Cast: Nicolas Cage, Lea Thompson, Nicky Whelan,
Chad Michael Murray, Cassi Thomson, Jordin Sparks,
Direction: Vic Armstrong
Duration: 1 hour 45 minutes
Story: Without any prior indication, the Rapture (an event referred to in the Bible) occurs and most of the planet’s population simply disappears. Of the people left behind are also some passengers in a commercial airplane on a flight. Not only do they have to make sense of what has happened, landing the crippled plane is also a concern.
Review: An aircraft pilot needs to be prepared to effectively handle various emergencies that can arise when the aircraft is in flight. However, handling an event known as the Rapture (where good people, essentially those who have not sinned, are snatched up to heaven, and the others are, well, left behind) is probably not in any pilot’s emergency handbook.
People’s physical bodies quite literally disappear in the blink of an eye with only their clothes, and whatever it is they were holding, lying in a heap on the floor. Rayford Steele (Cage) is a pilot who is bored of his wife Irene (Thompson). Their young daughter Chloe (Cassi) comes over to spend time with her parents as it is Rayford’s birthday weekend. However, the philandering Rayford isn’t too torn up when he receives sudden summons for a long-haul flight across the Atlantic.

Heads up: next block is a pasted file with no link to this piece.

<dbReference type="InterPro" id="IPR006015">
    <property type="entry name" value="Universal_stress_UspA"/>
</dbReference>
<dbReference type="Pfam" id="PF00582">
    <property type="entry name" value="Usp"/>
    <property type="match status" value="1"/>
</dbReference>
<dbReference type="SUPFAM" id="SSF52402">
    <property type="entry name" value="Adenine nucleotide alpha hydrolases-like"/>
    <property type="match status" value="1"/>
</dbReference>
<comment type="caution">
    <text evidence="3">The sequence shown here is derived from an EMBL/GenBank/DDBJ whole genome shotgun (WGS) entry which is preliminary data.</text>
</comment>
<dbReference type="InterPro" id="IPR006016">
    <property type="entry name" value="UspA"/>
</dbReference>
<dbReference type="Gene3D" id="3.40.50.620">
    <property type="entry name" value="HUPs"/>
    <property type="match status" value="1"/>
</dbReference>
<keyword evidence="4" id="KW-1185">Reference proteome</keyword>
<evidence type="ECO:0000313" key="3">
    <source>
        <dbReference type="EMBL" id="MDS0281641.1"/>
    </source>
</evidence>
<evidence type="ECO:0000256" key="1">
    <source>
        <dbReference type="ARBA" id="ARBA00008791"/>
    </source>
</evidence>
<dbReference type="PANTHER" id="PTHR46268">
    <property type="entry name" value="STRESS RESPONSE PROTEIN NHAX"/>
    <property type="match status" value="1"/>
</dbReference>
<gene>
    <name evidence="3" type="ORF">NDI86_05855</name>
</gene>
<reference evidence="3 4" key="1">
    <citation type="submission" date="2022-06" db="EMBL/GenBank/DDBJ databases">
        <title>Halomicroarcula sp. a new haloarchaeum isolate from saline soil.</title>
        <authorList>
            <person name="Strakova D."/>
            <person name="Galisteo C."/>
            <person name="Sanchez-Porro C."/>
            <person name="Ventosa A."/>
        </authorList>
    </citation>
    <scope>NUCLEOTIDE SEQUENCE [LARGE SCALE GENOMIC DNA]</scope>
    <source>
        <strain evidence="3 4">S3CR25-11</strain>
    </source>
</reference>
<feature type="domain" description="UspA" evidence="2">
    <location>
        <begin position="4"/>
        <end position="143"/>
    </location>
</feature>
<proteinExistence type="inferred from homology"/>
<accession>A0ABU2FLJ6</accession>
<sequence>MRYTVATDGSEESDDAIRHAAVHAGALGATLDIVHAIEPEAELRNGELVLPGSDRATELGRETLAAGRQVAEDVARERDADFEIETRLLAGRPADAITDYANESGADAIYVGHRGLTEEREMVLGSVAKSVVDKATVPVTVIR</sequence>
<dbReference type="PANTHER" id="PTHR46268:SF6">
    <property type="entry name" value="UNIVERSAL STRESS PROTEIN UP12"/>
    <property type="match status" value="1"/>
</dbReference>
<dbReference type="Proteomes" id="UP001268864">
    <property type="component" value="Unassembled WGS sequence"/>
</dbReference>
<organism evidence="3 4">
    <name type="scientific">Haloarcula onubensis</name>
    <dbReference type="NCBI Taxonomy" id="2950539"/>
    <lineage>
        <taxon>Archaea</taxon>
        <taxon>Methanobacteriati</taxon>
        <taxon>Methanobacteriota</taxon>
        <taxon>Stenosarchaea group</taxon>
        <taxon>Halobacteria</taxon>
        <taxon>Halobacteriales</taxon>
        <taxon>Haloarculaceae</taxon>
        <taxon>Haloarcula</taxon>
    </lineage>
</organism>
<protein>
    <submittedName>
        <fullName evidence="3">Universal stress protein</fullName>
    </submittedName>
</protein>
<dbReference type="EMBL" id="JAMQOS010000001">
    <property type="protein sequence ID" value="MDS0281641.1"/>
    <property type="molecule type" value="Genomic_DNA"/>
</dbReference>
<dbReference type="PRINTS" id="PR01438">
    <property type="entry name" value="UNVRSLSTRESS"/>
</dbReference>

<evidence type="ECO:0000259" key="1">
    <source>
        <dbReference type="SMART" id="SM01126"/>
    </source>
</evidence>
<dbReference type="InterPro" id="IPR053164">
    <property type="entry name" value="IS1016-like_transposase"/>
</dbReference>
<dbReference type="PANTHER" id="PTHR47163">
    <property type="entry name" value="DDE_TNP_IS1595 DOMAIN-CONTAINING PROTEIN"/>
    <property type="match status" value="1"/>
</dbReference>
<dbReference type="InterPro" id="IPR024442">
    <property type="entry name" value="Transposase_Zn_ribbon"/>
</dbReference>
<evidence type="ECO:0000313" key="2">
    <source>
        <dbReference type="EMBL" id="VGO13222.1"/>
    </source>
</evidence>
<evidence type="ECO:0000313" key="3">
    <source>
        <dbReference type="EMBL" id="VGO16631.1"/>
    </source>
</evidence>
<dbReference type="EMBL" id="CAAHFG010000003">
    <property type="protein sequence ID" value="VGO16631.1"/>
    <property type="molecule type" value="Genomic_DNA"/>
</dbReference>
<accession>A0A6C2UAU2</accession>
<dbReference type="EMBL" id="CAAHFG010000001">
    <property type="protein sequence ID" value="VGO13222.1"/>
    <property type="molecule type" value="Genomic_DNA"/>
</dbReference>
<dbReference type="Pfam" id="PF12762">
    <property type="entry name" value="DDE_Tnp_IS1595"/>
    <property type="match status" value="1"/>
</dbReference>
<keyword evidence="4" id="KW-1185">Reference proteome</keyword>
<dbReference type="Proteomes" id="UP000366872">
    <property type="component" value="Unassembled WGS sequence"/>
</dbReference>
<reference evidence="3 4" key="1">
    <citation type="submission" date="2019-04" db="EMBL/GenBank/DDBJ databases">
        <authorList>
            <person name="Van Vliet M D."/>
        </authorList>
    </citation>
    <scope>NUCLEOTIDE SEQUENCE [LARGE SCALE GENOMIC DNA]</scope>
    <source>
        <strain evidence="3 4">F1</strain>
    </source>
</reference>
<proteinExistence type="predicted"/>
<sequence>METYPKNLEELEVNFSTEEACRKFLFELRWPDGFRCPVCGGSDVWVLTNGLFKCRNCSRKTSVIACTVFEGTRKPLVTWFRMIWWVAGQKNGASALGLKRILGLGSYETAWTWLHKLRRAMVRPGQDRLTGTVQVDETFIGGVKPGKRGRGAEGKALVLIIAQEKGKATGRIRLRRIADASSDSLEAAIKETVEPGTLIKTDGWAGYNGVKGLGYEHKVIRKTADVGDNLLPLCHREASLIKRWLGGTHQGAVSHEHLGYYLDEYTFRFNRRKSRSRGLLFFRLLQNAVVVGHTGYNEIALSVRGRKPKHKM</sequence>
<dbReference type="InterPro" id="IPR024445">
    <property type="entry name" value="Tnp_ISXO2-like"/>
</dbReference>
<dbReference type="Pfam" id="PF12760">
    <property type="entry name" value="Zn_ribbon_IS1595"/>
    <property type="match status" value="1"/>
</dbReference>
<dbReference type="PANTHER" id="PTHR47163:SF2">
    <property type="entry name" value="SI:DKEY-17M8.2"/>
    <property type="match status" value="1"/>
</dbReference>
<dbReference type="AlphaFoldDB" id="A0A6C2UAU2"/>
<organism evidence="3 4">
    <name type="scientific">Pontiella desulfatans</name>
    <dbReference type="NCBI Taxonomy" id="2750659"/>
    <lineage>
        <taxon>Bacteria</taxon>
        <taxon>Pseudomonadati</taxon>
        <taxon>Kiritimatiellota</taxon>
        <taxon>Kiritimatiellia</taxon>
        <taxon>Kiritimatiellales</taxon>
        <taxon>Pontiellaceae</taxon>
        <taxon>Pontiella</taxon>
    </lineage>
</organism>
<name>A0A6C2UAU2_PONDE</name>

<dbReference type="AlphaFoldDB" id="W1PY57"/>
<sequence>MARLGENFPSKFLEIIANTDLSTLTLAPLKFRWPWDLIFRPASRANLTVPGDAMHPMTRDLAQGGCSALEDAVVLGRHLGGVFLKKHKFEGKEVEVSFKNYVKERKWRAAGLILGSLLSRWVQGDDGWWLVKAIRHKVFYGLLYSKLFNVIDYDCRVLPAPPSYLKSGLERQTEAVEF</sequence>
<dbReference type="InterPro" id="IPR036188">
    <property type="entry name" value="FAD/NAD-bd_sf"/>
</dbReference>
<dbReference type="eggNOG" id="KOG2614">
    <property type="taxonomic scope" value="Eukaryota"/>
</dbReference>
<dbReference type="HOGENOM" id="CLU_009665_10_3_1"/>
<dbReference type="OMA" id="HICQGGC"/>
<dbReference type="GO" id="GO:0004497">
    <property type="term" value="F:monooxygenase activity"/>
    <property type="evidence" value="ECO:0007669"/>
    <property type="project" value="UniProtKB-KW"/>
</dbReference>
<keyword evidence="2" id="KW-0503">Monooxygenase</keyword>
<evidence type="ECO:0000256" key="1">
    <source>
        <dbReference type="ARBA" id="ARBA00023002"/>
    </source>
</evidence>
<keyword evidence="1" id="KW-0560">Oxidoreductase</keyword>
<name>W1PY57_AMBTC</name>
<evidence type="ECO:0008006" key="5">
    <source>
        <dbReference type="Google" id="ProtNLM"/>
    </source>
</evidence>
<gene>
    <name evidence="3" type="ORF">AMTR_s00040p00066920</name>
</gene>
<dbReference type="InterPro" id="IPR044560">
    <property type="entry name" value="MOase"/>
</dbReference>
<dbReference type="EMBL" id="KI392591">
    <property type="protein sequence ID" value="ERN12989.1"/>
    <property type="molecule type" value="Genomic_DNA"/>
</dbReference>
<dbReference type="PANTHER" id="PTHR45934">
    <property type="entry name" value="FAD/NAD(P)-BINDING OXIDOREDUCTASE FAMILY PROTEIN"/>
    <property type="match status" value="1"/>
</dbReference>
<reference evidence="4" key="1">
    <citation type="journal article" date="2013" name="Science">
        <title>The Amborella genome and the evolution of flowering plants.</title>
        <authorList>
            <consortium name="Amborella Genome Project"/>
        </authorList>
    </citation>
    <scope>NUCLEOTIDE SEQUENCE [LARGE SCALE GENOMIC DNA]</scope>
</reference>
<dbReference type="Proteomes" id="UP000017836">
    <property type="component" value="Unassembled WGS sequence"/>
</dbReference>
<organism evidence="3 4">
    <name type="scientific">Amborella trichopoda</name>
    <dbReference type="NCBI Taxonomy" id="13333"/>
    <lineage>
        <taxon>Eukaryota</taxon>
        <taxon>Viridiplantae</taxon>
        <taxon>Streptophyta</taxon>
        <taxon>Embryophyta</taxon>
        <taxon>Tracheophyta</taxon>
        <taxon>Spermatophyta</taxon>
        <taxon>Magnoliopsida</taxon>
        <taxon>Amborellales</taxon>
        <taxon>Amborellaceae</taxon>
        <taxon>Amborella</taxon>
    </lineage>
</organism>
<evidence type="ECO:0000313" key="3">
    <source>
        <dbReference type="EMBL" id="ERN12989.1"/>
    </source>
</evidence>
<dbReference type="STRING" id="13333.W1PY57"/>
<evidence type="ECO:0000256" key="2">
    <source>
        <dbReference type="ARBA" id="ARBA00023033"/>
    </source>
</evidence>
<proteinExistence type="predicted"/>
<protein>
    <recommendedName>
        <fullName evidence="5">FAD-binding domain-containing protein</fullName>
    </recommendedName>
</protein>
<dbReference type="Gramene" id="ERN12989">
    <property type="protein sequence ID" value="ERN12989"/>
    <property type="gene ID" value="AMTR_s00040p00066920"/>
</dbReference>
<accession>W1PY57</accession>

Adding to that, he also has plans to bed the curvaceous stewardess (Whelan) as part of his own little birthday weekend fun on the side. So when the Rapture hits, Rayford, not exactly in the running for sainthood, is still around. Now, however, he has to deal with a plane load of panicky passengers and of course, try to get the plane back on the ground safely.
Back on terra firma, there’s chaos – cars collide, buses veer off cliffs and people run around helter-skelter. While meant to convey a global state of panic, such scenes are just not convincing enough. The basic premise of the film could have made for an engaging and far-out watch. The very concept of the Rapture could have been depicted with power and mystery, but instead the opposite is achieved in a film that just looks slapdash.